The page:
Amid volatility, travel restrictions and trade tensions, businesses are turning to digital solutions to safeguard and future-proof supply chains.

As COVID-19 and global trade tensions push supply chains into uncharted waters, the only way for brands to steer their own ship is to enhance real-time interconnectivity between all phases of their supply chain. Diversification is the only way to survive amid today’s uncertainty, which means businesses must continuously work with new suppliers and therefore find ways to improve supplier relations.

To maintain a competitive advantage, many businesses are digitizing their supply chain networks so they can gain a full circle, real-time 360-degree view of where suppliers rate in terms of production, quality, social and environmental compliance measures.

In a July 2020 survey of over 200 brands conducted by QIMA, two-thirds of respondents reported that the pandemic has accelerated their company’s path toward digitizing their supply chain in 2020, including the use of new digital inspection and audit solutions. The following are some of the ways businesses are digitizing supply chains to improve operations and assert agility against inevitable uncertainty.

Digitization Enables End To End Visibility, Industry Today
Digitization enables end-to-end visibility. A strong platform maps risks across the supply chain and anticipates problems in advance.

Identify issues early on in the chain

Compliance violations – whether in terms of quality, labor, sustainability or ethics – represent exponential costs for a business, both internally and externally. If not properly addressed, chronic violations will quickly hamper brand image, erode market share and impede long-term growth.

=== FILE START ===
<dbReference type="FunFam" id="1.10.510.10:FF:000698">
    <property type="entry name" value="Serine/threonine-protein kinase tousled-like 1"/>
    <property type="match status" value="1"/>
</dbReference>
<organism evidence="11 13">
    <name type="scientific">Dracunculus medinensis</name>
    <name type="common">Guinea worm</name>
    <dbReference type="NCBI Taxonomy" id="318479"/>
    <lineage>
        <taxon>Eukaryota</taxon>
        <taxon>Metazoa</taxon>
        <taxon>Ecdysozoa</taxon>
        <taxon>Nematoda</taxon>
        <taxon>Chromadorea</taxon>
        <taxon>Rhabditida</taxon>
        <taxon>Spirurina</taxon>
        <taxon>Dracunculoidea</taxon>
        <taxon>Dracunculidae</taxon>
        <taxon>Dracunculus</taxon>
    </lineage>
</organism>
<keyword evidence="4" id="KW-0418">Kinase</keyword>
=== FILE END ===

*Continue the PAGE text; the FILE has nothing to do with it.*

Legacy supply chain strategies are founded on a “comply or die” methodology, with brands largely using top-down, one-way communication to manage suppliers. For example, product defects are determined at the final inspection, documented manually by pen and paper and then communicated about two to three days after the inspection takes place.

In this model, the time of reconciliation – finding out whether or not a supplier is up to snuff – happens too far down on the supply chain lifecycle. When a problem is finally detected, it’s too late to take corrective measures without incurring additional expenditures.

Digital solutions in inspection and auditing provide businesses with a single consolidated portal for data collection and communication, which standardizes these processes and arms businesses with analytics, audits and reports so they can make proactive decisions early in the supply chain lifecycle.

Digital inspection and audit processes also help businesses better communicate and work directly with factories and suppliers, identifying underlying issues at all phases of the supply chain. By identifying quality issues as they happen live on the factory floor, problems are addressed before products are shipped. This eliminates costly chargebacks and waste.

Accelerate diversification and sourcing agility